Written by Clinical Associate Professor Andrew White, University of Sydney
Some yoga positions may impact eye pressure in people with glaucoma
A recent study1 has found that people with glaucoma may have increased eye pressure when doing head-down positions during yoga practice. It should be noted that an increased rate of glaucoma progression in those practicing yoga has not been reported.
Damage to the optic nerve occurs in people with glaucoma and one of the known causes is elevated fluid pressure inside the eye. Elevated intraocular pressure (IOP) is the only modifiable risk factor for which treatment has a proven effect on preventing or slowing the progression of the disease.
Glaucoma can dramatically affect the quality of life for people with moderate to severe visual loss. People with glaucoma are encouraged to live active and healthy lifestyles, including physical exercise. People with glaucoma who perform yoga should discuss this practice with their treating Optometrist or Ophthalmologist for advice on the potential risk associated with various yoga positions and other exercises that involve inverted poses. They should be educated on the risks and benefits of physical exercise and their overall vision health, as well as any other factors that might impact their glaucoma progression.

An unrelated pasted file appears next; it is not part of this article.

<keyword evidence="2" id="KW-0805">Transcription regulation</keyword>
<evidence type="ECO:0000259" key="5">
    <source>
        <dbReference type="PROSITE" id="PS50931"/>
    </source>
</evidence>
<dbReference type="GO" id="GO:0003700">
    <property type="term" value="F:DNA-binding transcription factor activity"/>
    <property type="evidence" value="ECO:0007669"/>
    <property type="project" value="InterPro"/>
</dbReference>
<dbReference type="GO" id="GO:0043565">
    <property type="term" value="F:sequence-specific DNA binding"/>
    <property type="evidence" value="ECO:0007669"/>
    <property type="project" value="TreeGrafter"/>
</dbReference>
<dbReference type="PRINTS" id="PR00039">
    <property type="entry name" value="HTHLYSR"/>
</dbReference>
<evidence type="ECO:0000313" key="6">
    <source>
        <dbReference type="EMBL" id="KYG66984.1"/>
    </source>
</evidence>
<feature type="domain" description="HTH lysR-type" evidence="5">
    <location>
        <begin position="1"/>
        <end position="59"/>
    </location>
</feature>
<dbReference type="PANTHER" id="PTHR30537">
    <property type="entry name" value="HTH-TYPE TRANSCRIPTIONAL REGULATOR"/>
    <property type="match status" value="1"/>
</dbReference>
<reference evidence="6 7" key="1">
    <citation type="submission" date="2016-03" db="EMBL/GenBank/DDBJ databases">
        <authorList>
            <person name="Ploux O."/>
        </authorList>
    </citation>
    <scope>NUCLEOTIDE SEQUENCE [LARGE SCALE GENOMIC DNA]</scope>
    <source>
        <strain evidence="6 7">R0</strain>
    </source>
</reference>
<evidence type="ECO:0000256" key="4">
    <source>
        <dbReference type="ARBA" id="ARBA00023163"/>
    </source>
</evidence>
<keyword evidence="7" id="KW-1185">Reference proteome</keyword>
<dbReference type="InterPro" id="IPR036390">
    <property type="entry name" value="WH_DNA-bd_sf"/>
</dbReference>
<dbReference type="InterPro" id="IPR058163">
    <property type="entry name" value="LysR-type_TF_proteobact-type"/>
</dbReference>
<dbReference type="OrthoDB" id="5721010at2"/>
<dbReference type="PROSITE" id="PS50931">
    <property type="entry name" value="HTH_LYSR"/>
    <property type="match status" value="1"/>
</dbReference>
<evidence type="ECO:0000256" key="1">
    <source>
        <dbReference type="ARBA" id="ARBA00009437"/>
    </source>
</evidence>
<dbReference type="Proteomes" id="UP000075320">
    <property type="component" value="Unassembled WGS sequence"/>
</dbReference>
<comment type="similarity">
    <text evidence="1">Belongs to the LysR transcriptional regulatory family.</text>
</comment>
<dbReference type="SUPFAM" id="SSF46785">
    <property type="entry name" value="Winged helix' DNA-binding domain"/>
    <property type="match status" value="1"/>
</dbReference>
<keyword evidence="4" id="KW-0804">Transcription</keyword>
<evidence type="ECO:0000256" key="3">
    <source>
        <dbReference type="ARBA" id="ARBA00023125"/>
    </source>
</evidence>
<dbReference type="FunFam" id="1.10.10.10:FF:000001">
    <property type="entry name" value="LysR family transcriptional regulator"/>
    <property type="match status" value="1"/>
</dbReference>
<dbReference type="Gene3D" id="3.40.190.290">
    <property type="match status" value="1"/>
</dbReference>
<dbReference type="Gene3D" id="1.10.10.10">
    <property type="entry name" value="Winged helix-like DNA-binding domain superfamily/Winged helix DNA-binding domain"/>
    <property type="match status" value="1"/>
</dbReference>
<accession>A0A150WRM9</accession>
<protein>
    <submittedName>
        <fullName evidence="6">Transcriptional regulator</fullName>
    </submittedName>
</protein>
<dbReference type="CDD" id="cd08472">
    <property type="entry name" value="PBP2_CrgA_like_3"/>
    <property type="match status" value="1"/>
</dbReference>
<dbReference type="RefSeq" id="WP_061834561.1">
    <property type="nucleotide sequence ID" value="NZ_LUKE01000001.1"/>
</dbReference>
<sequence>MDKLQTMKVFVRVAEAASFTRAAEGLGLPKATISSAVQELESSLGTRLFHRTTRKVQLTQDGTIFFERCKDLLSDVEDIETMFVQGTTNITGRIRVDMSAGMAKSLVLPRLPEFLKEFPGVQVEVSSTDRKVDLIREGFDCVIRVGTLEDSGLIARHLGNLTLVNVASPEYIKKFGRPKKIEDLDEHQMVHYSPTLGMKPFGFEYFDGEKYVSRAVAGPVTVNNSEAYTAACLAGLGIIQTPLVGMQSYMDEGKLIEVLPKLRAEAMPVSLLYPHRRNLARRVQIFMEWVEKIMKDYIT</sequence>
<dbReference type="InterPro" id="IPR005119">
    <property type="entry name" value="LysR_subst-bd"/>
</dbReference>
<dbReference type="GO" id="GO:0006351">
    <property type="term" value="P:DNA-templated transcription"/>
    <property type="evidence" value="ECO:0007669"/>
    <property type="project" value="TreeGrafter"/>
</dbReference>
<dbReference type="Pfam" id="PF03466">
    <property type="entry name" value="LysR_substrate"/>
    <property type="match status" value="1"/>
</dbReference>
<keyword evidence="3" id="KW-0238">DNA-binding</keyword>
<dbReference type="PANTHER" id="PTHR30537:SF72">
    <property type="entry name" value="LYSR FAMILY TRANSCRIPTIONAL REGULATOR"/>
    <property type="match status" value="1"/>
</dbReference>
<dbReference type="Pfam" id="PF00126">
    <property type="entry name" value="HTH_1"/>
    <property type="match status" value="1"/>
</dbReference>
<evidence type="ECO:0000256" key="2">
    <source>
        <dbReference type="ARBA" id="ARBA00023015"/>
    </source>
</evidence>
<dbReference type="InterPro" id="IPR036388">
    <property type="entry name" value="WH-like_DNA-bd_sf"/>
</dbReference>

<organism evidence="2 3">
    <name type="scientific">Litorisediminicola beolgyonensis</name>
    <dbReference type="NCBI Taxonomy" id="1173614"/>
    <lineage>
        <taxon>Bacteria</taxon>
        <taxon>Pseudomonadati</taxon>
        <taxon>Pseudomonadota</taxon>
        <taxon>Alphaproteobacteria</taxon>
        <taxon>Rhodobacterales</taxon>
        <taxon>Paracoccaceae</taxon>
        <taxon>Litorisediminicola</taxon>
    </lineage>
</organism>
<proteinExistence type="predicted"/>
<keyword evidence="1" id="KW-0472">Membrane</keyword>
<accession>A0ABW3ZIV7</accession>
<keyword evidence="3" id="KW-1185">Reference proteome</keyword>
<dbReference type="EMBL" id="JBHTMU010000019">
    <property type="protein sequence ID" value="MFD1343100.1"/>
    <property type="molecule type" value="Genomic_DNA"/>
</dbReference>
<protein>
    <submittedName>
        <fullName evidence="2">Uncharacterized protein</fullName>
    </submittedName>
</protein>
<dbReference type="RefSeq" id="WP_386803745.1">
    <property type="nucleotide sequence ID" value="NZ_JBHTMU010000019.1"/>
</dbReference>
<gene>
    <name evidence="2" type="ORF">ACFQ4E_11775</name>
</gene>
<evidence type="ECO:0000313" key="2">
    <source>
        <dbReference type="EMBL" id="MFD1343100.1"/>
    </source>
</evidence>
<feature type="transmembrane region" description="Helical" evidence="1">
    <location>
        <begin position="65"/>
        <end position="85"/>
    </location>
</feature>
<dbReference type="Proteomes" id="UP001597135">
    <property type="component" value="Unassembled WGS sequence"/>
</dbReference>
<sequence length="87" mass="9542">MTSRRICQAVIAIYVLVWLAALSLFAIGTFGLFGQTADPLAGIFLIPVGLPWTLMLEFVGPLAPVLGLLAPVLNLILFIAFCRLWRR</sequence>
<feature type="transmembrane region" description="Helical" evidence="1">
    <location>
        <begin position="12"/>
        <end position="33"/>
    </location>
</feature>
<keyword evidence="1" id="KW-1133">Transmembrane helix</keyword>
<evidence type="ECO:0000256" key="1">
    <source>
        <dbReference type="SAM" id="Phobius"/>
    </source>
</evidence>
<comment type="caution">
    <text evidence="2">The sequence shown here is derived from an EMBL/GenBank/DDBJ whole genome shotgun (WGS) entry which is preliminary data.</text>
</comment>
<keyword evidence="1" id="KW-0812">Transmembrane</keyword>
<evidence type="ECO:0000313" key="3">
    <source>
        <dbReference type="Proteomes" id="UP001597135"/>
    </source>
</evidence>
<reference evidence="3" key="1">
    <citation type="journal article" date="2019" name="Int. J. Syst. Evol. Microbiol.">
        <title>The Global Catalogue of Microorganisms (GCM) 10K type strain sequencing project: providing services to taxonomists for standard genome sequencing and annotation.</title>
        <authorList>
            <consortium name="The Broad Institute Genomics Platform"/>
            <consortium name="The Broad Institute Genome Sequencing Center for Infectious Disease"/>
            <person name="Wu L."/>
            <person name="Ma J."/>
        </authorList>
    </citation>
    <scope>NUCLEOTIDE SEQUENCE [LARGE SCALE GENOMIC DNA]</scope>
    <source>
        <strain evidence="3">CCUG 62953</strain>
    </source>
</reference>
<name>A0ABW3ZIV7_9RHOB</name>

Previous research had tested only the headstand position, which showed a marked two-fold rise in IOP, whereas in the new study, researchers had healthy participants with no eye-related disease and people with glaucoma perform a series of inverted yoga positions, including downward facing dog, standing forward bend, plow, and legs up the wall. They captured the IOP in each group at various time points, including whilst seated, assuming the pose and at rest.
Both normal and glaucoma study participants showed a rise in IOP in all four yoga positions, with the greatest increase of pressure occurring during downward facing dog. Whilst there wasn’t a major difference between the two groups, it is believed that a larger study over longer durations of practicing the inverted positions is warranted as the rise in IOP after assuming the yoga poses is of concern for people with glaucoma.
Glaucoma Australia encourages people with glaucoma to share this knowledge with yoga instructors to allow for modifications during yoga sessions. General glaucoma information is available at: www.glaucoma.org.au
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